BOFH: Trussssst in me
Beancounters and bricks don't mix
Things have taken a strange turn - the Boss is trying to broker some form of peace between us and the Beancounters...
"I'm just trying to understand the animosity," the Boss says.
"It's historic," I say. "It goes back centuries."
"It can hardly go back centuries - computers have only been around for half a century, and you've only been working for a few years!"
"It transcends mere computing," the PFY chips in. "It's about expertise, trust and experience."
"It's timeless," I add. "Stone Age man was the same. One would have the ability to hunt animals, skin them and cook them to perfection, while another would harp on endlessly about how the windows security policy was affecting their ability to save a document to their desktop."
"Ay?" the Boss asks.
"Some can - and do, while others can't but keep the dream alive by rabbiting on about it," the PFY translates.
"I'm not sure I get your point..."
"Certain occupations," I say, "have for historic reasons had a head start when it comes to computing. Accountancy, for instance, was one of the first areas of business to adopt computing in business - because of the need to jiggle large amounts of numbers around at the same time..."
"Yes, I appreciate that..."
"...and as Beancounters started using computers before other people they were often held to be experts by the non-computing unwashed they ran into on a day to day basis."
"I... I see."
"To a point where they truly believed the hype," the PFY adds.
"And so you don't get on with them because...?"
"Because they're not experts, just idiots who've not been caught out yet," I explain.
"And what do they think about you?" the Boss asks.
"That we're irresponsible children who'd bankrupt the company with expensive computing equipment, that we prevent things from happening with overly restrictive firewall and security rules, and that our quest for perfection is as out of place and irrelevant in a business environment as Steven Seagal at a MENSA meeting."
"Well I'm sure none of this animosity is likely to be addressed unless we can find some common ground. I think we should have some sort of meeting and thrash out some ideas."
"A geeky Camp David you mean?" I ask.
"Er... something like that," the Boss says slowly. "I just feel that if we meet with them we can maybe find some common ground and set up some form of demarcation that ensures we're not at cross purposes."
"I've already organised it! AND I've organised an independent facilitator."
"It's not some fruity trouser bandit who's going to have us doing ‘Trust exercises’, ‘Paraphrasing’ and ‘Reflective Listening' is it?" the PFY shudders.
"No no, these guys are professionals!" the Boss burbles.
. . . Two days later . . .
"I can't believe you let him fall!" the Boss snaps at the PFY and myself as an injured Beancounter is carried out by a couple of burly ambulance men.
"We weren't ready!" the PFY said. "He should have said he was falling backwards”.
“THAT WAS THE EXERCISE!” the Boss snaps. “THEY SAID, ‘NOW FALL BACKWARDS OFF THE TABLE SAFE IN THE KNOWLEDGE THAT YOUR TEAM WILL CATCH YOU’!"
“Yes but to be fair. it was a Beancounter,” the PFY says, “and they never do what you tell them!”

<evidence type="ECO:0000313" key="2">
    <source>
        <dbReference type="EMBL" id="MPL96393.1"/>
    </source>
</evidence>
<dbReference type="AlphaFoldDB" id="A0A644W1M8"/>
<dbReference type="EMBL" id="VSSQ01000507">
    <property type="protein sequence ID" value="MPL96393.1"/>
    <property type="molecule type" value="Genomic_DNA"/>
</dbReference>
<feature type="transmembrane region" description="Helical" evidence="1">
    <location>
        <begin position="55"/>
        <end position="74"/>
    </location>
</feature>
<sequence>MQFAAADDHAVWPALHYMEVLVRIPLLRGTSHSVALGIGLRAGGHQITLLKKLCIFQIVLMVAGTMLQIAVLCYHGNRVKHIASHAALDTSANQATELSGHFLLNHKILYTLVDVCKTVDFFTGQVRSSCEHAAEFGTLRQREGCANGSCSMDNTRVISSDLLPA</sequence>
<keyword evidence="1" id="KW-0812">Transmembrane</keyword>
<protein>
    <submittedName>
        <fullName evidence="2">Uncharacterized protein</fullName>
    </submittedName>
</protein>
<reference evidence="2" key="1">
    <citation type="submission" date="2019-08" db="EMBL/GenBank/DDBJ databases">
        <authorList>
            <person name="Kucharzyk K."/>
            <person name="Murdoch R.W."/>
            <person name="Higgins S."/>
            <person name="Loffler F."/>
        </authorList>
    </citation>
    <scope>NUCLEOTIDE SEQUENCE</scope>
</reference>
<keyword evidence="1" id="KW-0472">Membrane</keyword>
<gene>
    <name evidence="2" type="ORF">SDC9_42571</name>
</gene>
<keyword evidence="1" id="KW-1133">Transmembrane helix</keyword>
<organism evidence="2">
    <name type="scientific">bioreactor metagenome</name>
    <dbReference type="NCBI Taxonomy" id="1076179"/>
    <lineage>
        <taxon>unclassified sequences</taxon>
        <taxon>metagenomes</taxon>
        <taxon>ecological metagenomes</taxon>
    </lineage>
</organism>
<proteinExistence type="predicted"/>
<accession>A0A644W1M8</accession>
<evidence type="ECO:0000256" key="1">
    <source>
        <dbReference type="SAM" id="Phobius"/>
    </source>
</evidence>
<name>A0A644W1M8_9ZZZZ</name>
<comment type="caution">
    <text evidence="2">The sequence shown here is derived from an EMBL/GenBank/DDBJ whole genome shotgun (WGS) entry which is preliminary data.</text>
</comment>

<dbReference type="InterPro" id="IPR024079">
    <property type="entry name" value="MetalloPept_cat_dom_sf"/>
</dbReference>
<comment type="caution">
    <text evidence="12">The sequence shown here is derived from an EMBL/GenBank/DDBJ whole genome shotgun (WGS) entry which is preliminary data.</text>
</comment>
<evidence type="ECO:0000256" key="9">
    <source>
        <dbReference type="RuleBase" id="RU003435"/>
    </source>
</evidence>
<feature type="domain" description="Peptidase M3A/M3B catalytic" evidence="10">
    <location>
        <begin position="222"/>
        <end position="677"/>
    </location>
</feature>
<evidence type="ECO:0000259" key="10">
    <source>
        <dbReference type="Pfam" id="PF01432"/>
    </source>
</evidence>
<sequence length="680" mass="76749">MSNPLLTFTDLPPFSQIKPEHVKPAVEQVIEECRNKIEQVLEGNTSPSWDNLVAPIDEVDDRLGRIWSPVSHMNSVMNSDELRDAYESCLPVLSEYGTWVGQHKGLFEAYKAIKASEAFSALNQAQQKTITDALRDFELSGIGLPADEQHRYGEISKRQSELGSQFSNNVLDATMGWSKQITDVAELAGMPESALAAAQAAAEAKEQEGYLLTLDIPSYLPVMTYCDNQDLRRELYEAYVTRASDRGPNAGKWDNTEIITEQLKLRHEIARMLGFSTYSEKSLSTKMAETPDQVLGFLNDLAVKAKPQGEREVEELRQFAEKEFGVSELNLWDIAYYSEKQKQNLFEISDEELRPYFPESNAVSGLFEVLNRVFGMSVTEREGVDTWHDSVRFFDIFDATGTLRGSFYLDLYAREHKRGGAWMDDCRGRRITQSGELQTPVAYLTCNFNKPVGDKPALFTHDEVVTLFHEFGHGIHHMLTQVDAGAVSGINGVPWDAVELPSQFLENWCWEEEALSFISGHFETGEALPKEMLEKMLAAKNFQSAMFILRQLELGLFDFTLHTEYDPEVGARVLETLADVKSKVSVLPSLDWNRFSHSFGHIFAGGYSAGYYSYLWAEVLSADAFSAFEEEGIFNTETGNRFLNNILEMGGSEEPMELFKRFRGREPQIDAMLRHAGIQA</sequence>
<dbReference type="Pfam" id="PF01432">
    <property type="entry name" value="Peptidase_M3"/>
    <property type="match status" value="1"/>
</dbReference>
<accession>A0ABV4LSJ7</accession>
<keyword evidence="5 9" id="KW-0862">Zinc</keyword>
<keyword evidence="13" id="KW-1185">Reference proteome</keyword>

“Perhaps a change of exercise?” the Boss prompts the facilitator.
. . . Fifteen minutes later . . .
"So what you're saying," the PFY says to his partnered Beancounter, "is that we should relax the restrictions on the VPN so that virus-infected home machines can still connect to our network?”
“It’s just a bit of spam...” the Beancounter says.
. . .
“...and so we decided to do a one-on-one trust exercise,” the PFY explains to me moments later as another beancounter is helped from the room. “He was going to lean forward and I was not going to hit him in the head with the first heavy item that came to hand. Only he leant too far forward - because he didn’t trust me - and a brick which I found in my suitcase came into contact with him.”
”So when you look at it from a trust exercise viewpoint it was really his own fault?” I suggest.
“Yes, I suppose you’re right.”
“And the incident with the half brick was a by-product of us trusting them to trust us?”
“It was a whole brick when I started, and yes, true.”
“Tell you what,” I say, grabbing the spare half brick, “Why don’t you do some reflective listening with that chap over there who thinks we should let him send full-length movies in email while I go and talk to the one who wants us to use Gmail as the company email system.”
. . .
“And so in effect,” I explain to the Boss. “We trusted them too much.”
“We thought we could trust them to trust us,” the PFY says sadly. “But they let us down.”
“I’m not sure the facilitator would share your interpretation of events,” the Boss observes dryly.
“Well there’s the interesting thing,” the PFY replies. “Before he slipped down those stairs he told Simon and myself that it might be beneficial for us to re-establish trust with all users who feel in some way underserviced by our expertise.”
“So we’ve programmed the lift so that when those users swipe themselves into the lift at home time, it’ll bypass the ground floor and go straight to the basement where we’ll be waiting in the company van to do some quick trust exercises.”
“I... don’t think that’s a very good ide...”
“What, you don’t trust us?” the PFY asks, reaching for his brick...
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